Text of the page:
The Witch and the Hundred Knight 2 Review
Release Date: March 27, 2018
Developer/Publisher: Nippon Ichi Software/NIS America
Platform: PlayStation 4
2014's original Witch and the Hundred Knight took a chance by introducing deep strategy-style RPG elements into a turbo hack 'n' slash style game. Your main protagonist, the Hundred Knight, is a familiar summoned by a witch in her plan for world domination. The storyline ended up leading a little deeper, but by and large you were a lackey for a villian. In the sequel, the Hundred Knight finds itself in a bit deeper of a storyline, as he is teamed up with a witch hunter who is trying to hide her sister, who has been possessed by a witch herself. You end up with a lot of similar antics, as the possessed sister sends the Hundred Knight out on quests aiming for world domination.
The sequel is more of the same, meaning fans of the original will be delighted, while those who may have found issues with parts of the original will still be soured by the same bits. I never got a chance to play the first, but I'm finding a lot of the original title's reviews lining up perfectly with my opinions of the second. NIS is known for making a strategy game layers deep. By and large, though, an action game has a hard time making that depth worth much. As you power your way through hundreds of enemies in every maze of a level, trying to reach a goal, find an item, or simply ahnillate your opponents, you will gain experience points, distribute ability points amongst different combo moves. Hundred Knight has the ability to equip five different weapons at once, and finding the right combination (different weapons are more or less effective against different enemies) along with the right facet (subtle differences in base abilities) and appropriately leveled and selected Skills (bonus attacks hotkeyed to various buttons) is the key to mowing down enemies. You'll gain passive abilities as well as Tochkas, your own personal minions to deal out even more damage. There's a forge to sacrifice unused weaponry and armor to in order to power up others, which vary by rarity which effects final power levels.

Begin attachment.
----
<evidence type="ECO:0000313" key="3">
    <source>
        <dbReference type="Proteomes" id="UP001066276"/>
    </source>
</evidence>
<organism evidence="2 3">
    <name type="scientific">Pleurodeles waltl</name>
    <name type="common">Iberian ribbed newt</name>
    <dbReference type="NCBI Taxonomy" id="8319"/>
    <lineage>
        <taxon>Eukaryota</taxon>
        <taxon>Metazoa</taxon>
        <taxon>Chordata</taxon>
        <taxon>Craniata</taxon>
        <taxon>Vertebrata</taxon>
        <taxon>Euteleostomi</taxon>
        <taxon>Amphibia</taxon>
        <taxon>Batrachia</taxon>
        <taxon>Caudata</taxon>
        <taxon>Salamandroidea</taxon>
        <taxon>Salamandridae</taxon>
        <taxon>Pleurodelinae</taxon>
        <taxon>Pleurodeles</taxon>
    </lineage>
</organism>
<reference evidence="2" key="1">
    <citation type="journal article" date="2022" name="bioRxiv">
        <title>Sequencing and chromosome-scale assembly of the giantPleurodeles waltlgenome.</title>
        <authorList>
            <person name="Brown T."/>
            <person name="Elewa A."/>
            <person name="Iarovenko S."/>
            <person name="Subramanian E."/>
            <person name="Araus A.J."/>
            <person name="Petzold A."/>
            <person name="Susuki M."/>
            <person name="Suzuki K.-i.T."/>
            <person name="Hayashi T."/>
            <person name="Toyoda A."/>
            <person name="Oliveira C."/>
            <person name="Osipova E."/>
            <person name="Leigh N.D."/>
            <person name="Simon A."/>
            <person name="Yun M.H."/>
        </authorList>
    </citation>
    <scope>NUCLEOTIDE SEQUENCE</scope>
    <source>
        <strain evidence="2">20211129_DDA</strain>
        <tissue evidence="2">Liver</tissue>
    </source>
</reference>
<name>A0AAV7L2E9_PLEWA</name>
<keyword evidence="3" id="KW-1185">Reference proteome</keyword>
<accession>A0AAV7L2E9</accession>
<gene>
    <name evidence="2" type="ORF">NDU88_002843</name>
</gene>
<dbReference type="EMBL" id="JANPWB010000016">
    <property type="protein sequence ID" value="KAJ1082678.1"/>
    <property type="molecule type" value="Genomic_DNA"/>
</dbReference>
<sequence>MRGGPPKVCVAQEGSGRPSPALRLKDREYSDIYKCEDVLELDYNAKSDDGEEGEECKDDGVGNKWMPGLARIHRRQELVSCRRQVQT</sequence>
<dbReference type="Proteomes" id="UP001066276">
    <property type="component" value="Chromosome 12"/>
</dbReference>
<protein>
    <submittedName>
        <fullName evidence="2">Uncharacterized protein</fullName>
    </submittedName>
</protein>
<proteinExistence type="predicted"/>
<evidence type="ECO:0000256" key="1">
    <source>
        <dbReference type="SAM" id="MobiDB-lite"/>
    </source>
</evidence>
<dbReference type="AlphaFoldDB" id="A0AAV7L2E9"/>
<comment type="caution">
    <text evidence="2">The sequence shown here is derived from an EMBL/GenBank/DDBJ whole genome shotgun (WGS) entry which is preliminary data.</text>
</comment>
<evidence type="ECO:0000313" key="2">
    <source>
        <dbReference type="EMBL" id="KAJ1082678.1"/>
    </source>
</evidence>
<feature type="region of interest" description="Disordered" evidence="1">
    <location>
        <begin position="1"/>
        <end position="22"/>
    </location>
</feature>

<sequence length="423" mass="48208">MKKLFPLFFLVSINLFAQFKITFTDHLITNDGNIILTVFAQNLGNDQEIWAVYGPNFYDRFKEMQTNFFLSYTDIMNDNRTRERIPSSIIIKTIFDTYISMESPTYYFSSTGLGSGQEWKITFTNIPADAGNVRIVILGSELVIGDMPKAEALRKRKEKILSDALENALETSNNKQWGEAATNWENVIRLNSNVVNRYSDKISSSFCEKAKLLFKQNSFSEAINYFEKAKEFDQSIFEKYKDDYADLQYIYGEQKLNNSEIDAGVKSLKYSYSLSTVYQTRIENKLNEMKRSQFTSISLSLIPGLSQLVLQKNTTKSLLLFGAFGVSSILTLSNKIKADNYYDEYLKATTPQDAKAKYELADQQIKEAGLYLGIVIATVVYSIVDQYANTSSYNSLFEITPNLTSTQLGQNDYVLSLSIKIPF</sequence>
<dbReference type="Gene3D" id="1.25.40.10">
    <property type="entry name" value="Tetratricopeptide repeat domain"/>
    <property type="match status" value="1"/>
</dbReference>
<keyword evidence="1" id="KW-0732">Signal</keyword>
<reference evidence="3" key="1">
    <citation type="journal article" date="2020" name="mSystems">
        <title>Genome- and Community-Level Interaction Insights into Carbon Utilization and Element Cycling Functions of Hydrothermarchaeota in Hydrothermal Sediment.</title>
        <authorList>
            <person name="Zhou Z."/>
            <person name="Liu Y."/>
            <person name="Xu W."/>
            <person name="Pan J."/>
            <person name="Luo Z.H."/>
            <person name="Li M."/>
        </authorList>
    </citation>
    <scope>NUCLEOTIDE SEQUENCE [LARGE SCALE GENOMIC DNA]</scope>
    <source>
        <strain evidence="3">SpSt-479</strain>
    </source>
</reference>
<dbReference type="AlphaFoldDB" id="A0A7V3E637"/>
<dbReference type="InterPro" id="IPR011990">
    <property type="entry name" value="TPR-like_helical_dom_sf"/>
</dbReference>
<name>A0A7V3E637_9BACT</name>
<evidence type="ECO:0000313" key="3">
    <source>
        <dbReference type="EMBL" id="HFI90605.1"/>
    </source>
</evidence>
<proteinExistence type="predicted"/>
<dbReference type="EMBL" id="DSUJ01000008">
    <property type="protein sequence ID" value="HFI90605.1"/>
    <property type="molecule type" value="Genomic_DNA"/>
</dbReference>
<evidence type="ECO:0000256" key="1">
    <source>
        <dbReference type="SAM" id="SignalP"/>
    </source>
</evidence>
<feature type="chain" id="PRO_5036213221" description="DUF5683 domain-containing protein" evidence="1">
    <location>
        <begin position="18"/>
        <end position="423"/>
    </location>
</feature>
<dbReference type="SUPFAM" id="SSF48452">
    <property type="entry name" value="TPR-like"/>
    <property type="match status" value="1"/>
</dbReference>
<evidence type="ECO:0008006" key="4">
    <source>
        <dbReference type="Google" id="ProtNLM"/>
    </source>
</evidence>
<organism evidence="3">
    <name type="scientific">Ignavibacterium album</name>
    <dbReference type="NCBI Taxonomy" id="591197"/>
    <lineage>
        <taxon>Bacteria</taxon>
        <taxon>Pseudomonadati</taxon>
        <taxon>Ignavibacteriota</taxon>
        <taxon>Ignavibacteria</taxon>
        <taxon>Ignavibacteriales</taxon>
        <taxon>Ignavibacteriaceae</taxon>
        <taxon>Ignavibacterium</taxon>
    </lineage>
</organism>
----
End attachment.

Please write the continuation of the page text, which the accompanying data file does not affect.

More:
I suppose my biggest problem is wondering how much of this I actually needed to push forward. A statistics hound will love every single step, but with so many variants to cover I wasn't sure what would get you past "find the thing that hits the hardest and power through." During levels, you not only have HP but GigaCalories, which slowly but surely deplete. Run out of those, and you start losing the little health you already have. The game is so ready for you to micromanage, the d-pad "hotkeys" take you to menus to adjust skills and equipment, or check your "stomach stock," where you keep found items until the next level end (by the way, you can digest these items to increase your current GigaCalories as well), while leaving basic things like healing and restorative items to be hotkeyed to the touch panel. Then there's strange combinations, like hitting down for the local map, but then having to click "options" to get the full world map. I'm not sure why I need six buttons to go into menus and two buttons to cycle between phases when I don't even have a run button and have to rely on the arbitrary choice of how long I've been walking forward for the game to decide I want to run, or have to use the same attack button to do a five-step combo with five different weapons when I could have up to five different attack buttons to drop efficient combos against enemies weak to certain attacks. Meanwhile, a constant text box is rattling off what I picked up, which enemy I killed last, when those things happen three per second, with enemies so similiar I wonder why I care.